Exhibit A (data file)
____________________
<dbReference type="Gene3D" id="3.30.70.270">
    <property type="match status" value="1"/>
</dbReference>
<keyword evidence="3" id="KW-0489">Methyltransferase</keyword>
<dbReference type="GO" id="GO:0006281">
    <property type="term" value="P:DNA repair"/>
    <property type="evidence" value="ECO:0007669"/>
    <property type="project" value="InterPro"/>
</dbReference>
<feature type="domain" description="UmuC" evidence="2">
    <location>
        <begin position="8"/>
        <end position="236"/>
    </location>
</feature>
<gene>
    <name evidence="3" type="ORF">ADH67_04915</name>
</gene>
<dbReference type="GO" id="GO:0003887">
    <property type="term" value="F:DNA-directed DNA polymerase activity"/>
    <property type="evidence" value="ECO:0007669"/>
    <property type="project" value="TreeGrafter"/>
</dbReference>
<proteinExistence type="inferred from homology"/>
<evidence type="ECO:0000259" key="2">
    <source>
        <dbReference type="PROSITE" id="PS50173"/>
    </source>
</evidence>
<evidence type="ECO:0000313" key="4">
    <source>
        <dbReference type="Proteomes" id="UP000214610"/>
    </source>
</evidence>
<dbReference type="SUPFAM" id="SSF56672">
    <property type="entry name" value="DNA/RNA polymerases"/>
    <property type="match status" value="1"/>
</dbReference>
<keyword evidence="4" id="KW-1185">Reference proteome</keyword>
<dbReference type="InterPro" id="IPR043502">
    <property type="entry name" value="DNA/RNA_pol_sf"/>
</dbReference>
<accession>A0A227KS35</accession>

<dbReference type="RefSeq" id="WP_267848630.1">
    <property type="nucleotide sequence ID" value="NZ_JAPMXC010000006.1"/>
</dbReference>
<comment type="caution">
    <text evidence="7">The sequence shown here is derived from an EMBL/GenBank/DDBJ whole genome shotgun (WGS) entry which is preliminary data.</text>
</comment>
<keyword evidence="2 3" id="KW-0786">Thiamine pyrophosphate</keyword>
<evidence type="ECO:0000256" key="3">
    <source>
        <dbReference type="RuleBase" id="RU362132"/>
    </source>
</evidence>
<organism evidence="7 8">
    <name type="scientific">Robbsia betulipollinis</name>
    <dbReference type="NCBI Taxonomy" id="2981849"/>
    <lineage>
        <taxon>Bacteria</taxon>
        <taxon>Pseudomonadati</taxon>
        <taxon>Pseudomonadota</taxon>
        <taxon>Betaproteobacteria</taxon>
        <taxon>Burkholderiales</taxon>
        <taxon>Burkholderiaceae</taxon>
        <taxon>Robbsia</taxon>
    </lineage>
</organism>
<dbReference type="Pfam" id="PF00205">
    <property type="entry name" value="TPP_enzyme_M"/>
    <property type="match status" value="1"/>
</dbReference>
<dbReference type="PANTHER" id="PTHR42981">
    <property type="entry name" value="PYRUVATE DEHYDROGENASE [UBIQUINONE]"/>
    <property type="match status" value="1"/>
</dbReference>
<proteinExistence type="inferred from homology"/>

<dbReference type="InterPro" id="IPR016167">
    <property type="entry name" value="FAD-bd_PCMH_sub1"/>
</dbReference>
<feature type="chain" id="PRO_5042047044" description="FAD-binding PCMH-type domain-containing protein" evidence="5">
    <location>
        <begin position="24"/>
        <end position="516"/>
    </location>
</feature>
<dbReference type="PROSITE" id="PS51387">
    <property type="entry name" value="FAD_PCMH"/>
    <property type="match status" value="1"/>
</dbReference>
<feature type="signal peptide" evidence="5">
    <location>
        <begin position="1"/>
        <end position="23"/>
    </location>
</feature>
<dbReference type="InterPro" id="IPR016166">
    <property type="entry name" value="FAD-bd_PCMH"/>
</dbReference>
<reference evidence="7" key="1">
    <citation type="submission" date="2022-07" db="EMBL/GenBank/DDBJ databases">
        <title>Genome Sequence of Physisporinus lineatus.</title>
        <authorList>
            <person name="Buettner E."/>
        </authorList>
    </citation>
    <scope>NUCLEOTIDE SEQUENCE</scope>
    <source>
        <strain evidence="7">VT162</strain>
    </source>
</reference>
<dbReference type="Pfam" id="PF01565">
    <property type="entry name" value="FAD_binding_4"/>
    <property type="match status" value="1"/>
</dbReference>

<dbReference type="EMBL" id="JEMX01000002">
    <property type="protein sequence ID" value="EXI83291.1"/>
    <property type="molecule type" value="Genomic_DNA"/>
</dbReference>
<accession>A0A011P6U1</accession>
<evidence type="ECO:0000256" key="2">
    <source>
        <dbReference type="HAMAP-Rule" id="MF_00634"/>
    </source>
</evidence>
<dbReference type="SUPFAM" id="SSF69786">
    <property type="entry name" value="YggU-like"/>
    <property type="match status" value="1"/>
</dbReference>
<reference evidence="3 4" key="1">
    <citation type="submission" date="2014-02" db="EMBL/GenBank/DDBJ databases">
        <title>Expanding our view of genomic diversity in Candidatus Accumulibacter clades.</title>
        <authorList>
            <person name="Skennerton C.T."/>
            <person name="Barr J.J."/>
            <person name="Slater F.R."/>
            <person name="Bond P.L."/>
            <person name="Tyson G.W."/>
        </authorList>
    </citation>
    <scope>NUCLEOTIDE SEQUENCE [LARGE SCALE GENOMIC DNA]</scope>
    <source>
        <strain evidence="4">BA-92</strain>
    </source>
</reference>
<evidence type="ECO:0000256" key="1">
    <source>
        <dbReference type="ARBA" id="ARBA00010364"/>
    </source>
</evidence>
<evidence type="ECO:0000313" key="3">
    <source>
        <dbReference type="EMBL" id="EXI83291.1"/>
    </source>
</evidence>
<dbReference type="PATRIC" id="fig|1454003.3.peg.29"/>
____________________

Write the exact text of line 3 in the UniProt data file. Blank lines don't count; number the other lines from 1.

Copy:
</dbReference>